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Reaching highly engaged audiences on Twitch: Interview with Ricky Chanana

Social & Digital Technology & Data

Reaching highly engaged audiences on Twitch: Interview with Ricky Chanana


With Australian TV viewership on the decline, brands, advertisers and marketers are beginning to look to digital platforms to reach highly engaged audiences.

We recently spoke with Ricky Chanana, head of sales ANZ at Twitch, about creating communities and connecting with Gen Z and Millennial audiences through live streaming.

TwitchTwitch is the largest live streaming platform on the internet right now. It initially built a reputation in the gaming industry and is now used by millions of people to stream content and build active and engaged communities. For advertisers, Twitch is beginning to be recognised as an opportunity to target Gen Z and Millennial audiences at a high frequency.

Locally the Twitch team has seen notable growth over the last six months, with Chanana thinking of ANZ as a ‘significant’ target market for the platform.

Since regional operations launched in January 2020, Twitch’s ANZ sales team has run campaigns with Sony, Dell, Mars Wrigley 5 Gum, Dare Iced Coffee and UnLtd, and cemented partnership deals with brands such as the National Basketball League.

Chanana believes that advertisers’ perception of Twitch as a ‘gaming’ platform has changed, particularly during the COVID-19 pandemic, where it’s seen organic growth in other areas, particularly music and sports. Recently rapper Logic (real name Sir Robert Bryson Hall II) made waves when he signed an exclusive deal with Twitch. Then there are comedians, like James Buckley, who have been using the platform for wildly popular live streams.

Chanana says that a big draw of the platform is beyond its audio and visual capabilities, but rather in users’ ability to have live conversations with a community of like-minded people while streaming. During COVID-19 this need for connection has only intensified.

“Our content creators are creating anywhere between 35 to 40 hours a week – that is a lot of live content being created. So in the absence of live sports and in the absence of live gigs, people are coming onto our platform and going, ‘I can relate with this person because he speaks my language’,” says Chanana.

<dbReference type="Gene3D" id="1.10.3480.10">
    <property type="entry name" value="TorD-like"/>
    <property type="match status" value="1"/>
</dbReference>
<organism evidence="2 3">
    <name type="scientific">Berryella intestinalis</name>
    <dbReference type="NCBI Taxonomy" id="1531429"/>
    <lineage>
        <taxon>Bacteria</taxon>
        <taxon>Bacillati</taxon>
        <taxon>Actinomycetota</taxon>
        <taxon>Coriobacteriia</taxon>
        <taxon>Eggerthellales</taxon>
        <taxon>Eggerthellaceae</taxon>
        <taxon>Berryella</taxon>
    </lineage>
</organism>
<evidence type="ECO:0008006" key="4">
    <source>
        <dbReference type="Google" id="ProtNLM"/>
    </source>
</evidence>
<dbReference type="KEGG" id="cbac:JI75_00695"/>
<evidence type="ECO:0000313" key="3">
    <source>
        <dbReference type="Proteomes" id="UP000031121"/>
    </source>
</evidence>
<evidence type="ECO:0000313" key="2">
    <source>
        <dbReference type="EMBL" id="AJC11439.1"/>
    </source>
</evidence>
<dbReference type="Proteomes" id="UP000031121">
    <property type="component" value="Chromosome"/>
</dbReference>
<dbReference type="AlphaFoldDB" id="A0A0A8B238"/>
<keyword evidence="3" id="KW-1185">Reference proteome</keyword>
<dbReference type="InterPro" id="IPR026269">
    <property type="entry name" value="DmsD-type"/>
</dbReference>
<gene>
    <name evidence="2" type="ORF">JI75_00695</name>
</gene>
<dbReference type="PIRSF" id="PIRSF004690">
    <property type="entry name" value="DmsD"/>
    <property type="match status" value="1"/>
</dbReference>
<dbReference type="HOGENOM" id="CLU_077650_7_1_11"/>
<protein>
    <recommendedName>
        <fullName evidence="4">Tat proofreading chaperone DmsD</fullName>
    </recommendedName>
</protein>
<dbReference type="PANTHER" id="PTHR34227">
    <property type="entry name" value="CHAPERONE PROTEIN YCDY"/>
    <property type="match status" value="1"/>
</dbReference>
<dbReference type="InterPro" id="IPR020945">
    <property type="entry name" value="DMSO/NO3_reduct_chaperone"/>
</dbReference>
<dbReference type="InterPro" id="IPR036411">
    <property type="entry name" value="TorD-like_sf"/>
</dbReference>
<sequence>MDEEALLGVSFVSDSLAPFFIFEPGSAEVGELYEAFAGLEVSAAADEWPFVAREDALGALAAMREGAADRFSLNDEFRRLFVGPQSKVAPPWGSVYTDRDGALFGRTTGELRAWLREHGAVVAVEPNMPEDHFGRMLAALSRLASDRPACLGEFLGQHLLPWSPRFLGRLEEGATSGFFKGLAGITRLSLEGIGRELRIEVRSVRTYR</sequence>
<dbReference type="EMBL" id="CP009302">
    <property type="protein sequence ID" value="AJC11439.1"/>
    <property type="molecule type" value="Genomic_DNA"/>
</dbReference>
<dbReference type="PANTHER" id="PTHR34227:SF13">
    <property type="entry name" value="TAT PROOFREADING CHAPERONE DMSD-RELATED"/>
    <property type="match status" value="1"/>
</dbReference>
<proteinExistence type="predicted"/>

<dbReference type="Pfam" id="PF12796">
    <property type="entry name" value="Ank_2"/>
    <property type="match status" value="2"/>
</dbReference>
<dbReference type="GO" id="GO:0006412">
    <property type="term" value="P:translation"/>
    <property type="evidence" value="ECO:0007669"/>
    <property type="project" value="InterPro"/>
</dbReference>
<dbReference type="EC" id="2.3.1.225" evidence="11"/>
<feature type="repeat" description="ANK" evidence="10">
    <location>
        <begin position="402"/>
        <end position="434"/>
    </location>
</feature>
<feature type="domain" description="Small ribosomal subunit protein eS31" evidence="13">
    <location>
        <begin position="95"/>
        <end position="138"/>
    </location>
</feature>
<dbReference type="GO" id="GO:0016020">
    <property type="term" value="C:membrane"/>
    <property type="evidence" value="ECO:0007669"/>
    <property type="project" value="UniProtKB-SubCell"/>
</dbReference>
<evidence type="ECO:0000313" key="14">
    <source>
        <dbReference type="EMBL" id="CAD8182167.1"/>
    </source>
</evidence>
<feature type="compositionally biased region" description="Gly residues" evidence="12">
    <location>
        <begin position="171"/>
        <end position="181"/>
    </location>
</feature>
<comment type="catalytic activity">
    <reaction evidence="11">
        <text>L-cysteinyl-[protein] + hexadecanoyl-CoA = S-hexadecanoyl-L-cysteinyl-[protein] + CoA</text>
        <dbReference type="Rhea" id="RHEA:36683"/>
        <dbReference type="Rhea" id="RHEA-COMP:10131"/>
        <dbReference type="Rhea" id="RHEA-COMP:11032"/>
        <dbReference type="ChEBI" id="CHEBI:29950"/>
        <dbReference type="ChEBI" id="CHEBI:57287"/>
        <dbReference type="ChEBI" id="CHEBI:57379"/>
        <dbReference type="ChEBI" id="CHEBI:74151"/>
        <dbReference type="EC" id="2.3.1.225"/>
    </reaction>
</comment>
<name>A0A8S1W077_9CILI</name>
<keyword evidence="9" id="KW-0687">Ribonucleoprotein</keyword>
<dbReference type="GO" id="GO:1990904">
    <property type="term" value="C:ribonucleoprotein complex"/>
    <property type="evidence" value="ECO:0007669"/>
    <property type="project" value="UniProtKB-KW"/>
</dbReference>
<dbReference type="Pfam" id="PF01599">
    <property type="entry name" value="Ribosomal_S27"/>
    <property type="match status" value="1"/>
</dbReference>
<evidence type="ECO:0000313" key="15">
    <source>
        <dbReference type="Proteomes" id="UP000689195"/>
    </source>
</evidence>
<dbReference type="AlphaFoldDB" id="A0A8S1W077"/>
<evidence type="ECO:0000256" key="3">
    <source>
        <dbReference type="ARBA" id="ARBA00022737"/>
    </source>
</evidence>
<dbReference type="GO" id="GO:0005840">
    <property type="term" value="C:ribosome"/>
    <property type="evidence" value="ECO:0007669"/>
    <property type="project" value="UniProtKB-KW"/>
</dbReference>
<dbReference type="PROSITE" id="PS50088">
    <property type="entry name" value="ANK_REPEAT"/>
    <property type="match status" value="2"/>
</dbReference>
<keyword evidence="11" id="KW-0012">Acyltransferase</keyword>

Twitch is a platform that connects with young people who are not reached by traditional TV. “Thirty-nine percent of our audience is not reached for traditional TV. In fact, nine percent do not watch TV at all. So what we are seeing is that Gen Z and Millennial people are coming onto the platform because they trust each other. They trust the content creators and trust that community because they find their tribe and they continue being on the platform for longer hours.”

Advertisers and marketers are permeating streams via campaigns with influencers and content creators. Chanana believes that forming these relationships with influencers allows advertisers to create a relevant strategy for a community who have “their own lingo, their own rules”. 

Other brands are using creative means, like custom built games, to create unique campaigns. “We launched one of the biggest non-endemic travel campaigns with Tourism New Zealand, [which is] a virtual game released on Twitch exclusively. It shows that Tourism New Zealand really understood the streaming platform and created a virtual game… and used one of the top influencers, Loserfruit, to activate that.”

Twitch is a diverse option for marketing and advertising efforts – if a brand understands the platform and works in a collaborative way. 

“What they need to do is work with the platform and the creators to make something bottom-up rather than top-down. And if that is a content integration, if that is custom creative or something bespoke, that’s where the real value is.”

Photo by Emmanuel on Unsplash.

Jasmine Giuliani

Jasmine Giuliani was the Editor of Marketing Mag from March 2020 to September 2021.

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